Different indicators change in different ways, but climate models project a clear trend of increasing heat stress.
Increased reflection of incoming sunlight by clouds led one current-generation climate model to predict unrealistically cold temperatures during the last ice age.
Climate sensitivity can be estimated using multiple variables jointly in a multi-component linear regression.
New climate projections could inform long-term wildfire and water resources management strategies in California and Nevada.
A comparison of climate models finds that much of the variation in their predictions of global warming arises from differences in how they simulate the response of convective processes to warming.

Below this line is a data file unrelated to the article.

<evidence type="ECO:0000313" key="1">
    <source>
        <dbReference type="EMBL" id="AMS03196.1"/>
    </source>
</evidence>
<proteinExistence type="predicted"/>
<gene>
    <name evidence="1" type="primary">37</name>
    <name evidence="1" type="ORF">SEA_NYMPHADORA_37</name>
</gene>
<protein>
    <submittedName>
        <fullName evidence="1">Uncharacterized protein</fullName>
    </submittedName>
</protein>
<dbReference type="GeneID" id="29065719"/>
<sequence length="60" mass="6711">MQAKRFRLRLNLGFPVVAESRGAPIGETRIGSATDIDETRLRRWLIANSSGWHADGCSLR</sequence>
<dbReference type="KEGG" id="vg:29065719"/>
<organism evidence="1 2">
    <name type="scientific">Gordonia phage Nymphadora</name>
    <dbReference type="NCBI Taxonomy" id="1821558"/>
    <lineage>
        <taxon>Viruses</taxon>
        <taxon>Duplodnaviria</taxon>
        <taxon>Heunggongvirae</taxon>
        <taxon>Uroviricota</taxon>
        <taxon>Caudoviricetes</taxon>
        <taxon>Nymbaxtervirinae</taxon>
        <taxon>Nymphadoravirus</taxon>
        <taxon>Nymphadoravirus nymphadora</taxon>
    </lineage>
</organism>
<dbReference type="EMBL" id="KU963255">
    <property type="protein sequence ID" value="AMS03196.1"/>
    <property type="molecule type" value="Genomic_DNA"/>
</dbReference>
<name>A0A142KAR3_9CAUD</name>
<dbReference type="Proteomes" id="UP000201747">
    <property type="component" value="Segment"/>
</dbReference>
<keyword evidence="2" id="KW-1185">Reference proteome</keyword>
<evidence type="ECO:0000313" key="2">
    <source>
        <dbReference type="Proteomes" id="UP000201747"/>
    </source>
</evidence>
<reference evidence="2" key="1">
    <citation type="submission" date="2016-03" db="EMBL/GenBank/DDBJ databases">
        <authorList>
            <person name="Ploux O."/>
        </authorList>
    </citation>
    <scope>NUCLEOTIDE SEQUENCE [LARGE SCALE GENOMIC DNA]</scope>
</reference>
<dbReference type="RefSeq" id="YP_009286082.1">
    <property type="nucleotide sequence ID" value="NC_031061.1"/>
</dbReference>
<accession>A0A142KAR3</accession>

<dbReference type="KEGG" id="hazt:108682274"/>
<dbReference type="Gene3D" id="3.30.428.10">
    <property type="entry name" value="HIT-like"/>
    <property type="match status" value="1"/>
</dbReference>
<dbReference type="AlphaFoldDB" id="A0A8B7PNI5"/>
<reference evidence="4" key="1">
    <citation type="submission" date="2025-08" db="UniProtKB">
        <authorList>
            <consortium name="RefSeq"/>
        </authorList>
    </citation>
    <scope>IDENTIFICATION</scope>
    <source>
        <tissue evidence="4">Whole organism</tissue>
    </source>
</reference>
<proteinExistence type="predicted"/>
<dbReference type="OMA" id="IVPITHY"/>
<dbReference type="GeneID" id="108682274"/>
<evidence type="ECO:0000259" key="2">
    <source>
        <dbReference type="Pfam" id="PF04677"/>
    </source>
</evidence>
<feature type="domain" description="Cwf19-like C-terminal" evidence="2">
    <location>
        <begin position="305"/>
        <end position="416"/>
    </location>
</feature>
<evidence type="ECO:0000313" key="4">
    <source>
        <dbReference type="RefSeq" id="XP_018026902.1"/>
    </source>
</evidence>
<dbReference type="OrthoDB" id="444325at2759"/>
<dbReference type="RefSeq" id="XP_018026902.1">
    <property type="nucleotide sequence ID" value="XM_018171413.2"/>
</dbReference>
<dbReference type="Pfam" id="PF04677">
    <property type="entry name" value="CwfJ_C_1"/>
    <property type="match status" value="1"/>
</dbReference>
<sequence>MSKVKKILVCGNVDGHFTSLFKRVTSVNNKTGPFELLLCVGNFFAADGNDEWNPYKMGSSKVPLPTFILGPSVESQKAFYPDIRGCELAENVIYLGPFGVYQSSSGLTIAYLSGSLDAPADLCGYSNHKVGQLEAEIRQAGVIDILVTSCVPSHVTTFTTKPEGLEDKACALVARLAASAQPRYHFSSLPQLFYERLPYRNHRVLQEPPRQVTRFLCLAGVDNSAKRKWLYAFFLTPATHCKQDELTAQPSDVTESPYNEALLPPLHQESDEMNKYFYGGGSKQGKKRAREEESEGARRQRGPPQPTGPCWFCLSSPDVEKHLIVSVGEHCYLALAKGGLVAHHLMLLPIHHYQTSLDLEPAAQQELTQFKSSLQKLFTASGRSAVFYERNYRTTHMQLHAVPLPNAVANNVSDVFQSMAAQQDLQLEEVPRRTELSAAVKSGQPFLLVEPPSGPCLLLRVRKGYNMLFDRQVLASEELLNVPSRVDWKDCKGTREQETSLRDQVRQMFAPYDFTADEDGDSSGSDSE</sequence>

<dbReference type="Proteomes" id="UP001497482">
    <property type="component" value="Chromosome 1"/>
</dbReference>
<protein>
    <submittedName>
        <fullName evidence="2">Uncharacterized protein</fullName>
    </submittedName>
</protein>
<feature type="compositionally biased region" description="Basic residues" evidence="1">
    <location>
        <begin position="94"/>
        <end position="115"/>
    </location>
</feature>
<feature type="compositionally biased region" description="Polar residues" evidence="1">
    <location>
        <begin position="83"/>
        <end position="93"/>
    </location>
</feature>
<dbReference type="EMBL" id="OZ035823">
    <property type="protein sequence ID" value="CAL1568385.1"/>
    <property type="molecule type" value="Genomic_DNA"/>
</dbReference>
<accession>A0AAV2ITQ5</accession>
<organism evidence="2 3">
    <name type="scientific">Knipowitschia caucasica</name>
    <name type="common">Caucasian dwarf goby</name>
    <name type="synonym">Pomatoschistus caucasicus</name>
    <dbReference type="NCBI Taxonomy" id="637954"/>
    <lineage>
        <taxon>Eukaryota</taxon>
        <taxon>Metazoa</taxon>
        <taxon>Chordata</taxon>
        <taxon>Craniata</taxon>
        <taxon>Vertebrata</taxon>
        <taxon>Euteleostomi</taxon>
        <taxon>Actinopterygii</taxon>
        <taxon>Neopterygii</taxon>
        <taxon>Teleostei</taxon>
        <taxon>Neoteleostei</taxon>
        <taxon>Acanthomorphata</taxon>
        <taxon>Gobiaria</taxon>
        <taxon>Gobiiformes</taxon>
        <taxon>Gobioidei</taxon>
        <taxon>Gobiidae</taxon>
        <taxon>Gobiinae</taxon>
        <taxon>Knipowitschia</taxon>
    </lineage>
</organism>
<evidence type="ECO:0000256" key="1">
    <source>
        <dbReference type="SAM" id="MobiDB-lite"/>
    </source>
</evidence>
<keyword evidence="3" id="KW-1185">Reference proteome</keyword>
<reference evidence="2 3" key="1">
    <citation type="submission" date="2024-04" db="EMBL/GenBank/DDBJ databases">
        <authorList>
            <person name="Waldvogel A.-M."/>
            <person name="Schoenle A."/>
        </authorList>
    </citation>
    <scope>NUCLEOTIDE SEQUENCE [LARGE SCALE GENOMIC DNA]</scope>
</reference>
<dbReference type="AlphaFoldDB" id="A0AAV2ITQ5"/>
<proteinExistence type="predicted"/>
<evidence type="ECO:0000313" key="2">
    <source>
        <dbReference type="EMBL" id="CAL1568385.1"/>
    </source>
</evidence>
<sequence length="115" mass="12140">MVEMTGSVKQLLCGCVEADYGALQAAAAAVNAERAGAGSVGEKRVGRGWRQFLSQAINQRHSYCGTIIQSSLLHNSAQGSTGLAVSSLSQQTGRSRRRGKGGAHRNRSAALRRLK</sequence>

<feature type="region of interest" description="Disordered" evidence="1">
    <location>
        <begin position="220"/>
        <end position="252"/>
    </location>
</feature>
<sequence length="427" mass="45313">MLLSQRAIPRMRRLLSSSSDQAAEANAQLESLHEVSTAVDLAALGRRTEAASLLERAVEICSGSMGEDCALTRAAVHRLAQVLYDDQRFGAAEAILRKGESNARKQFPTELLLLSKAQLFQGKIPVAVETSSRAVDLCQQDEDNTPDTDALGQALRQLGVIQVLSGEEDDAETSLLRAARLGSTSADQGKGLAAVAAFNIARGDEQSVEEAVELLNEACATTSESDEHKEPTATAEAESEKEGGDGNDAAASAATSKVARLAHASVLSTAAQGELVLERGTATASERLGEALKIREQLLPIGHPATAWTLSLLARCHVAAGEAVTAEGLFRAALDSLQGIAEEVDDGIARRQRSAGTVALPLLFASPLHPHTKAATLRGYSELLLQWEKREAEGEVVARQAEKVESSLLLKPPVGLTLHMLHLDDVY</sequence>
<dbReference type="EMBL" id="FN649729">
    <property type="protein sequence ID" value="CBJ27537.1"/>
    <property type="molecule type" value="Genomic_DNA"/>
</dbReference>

Analysis of temperature and precipitation extremes in two generations of CMIP climate models revealed similarities in regional climate sensitivities, contrasting with divergent global sensitivities.
Stratospheric ozone depletion between 1979 and 2010 resulted in a slight decrease of ozone in the troposphere during that period despite increased ozone production from anthropogenic emissions.
Charged by thunderstorms and other weather phenomena, the global electrical circuit connects the entire planet.
Compared with previous generations, current Earth system models predict that Earth’s climate is more sensitive to carbon dioxide. Where does the increased sensitivity come from?